Qatar gave the Metropolitan Museum of Art a ‘generous’ gift to boost its Islamic art department
The Metropolitan Museum of Art has received a “generous donation” from Qatar Museums, a cultural arm of the Qatari government that oversees many institutions in the country.
The donation, announced today, coincides with the 10th anniversary of the Met’s galleries opening for art from the Arab lands, Turkey, Iran, Central Asia and later Asia from South. A Met spokesperson declined to elaborate on what the gift entails. However, a Press release makes it clear that it is money, noting that it will be used to “support, among other things, the Department of Islamic Art as well as investment projects within the museum.”
In recognition of this donation, the Met will name its gallery showcasing art from the Umayyad and Abbasid periods (7th-13th centuries) “Qatar Gallery”.
“This donation is the latest example of the long-standing relationship between our institutions and marks the start of a broad collaboration encompassing the exchange of exhibitions, programs and scientific cooperation,” said Max Hollein, director of the Met, in a press release.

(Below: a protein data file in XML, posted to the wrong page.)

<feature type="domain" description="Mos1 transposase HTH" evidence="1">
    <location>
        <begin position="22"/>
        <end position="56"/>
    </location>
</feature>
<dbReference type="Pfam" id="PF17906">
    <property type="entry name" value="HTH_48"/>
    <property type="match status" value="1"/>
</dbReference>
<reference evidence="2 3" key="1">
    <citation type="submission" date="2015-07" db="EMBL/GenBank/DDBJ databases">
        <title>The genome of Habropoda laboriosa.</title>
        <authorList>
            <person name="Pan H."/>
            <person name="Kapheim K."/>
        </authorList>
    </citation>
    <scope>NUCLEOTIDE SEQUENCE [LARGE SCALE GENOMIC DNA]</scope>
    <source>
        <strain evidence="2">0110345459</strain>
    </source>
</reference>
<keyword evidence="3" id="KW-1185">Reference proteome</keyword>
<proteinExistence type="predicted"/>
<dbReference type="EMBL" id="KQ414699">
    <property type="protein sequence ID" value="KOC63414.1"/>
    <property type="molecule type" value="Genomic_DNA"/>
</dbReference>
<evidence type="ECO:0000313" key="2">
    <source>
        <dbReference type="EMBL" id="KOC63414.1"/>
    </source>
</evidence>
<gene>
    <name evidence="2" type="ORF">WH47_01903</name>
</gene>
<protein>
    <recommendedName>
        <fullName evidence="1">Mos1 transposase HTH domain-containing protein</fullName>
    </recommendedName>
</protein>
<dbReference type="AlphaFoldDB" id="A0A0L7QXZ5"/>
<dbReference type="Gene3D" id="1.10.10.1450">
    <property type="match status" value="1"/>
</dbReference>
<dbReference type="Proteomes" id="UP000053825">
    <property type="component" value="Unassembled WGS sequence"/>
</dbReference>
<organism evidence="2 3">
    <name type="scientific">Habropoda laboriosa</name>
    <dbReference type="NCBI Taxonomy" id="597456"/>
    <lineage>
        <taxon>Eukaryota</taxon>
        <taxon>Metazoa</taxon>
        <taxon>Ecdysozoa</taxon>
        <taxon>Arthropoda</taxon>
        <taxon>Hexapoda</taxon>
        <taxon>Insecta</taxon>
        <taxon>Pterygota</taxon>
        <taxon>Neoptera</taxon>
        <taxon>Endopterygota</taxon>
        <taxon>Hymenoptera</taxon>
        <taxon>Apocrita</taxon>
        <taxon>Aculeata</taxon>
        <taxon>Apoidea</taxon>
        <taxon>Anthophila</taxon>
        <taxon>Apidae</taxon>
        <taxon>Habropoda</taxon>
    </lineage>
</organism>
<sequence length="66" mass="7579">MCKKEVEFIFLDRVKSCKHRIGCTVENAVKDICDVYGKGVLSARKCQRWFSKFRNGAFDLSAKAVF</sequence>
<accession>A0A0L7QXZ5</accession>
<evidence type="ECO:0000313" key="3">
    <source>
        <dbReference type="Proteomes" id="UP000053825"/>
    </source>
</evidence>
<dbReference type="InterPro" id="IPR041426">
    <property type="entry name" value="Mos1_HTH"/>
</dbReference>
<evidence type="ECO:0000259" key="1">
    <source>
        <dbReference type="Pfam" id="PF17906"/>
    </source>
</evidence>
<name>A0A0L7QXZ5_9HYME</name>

“This vital support,” he continued, “is particularly meaningful as we mark the 10th anniversary of the opening of the refurbished Met Galleries, which continue to be a source of great interest and inspiration to our million annual visitors.
As Hollein mentioned, the Met’s partnership with Qatar’s museums goes back many years.
Qatar’s museums have loaned pieces from its collections to multiple Met exhibitions, including ‘Jerusalem in the Middle Ages’ (2016), ‘Sultans of Deccan India, 1500–1700: Opulence and Fantasy’ (2015), ‘The Great Age of the Seljuks” (2016) and “Monumental Journey: The Daguerreotypes of Girault de Prangey” (2019).
Next month, the Met will return the favor by loaning works from its own collection to a special exhibition at the newly refurbished Museum of Islamic Art in Doha. The exhibition, titled “Baghdad: the pleasure of the eyesfocuses on the titular city’s historical role as a cultural center in the Arab world, with particular emphasis on the art of the Abbasid period. The opening is scheduled for October 26.
A Met representative also mentioned that the museum will soon announce an exhibition of museum works that will travel to Qatar.
“The establishment of the Qatar Gallery at the Met highlights the collegiality between our institutions and our desire to advance a crucial goal that we share in common, to increase appreciation of the art of the Islamic world everywhere,” said Sheikha Al Mayassa bint Hamad bin Khalifa. Al Thani, President of Qatar Museums. “We are proud to partner with the Met to honor the beauty, depth and variety of a global tradition that spans fourteen centuries.”
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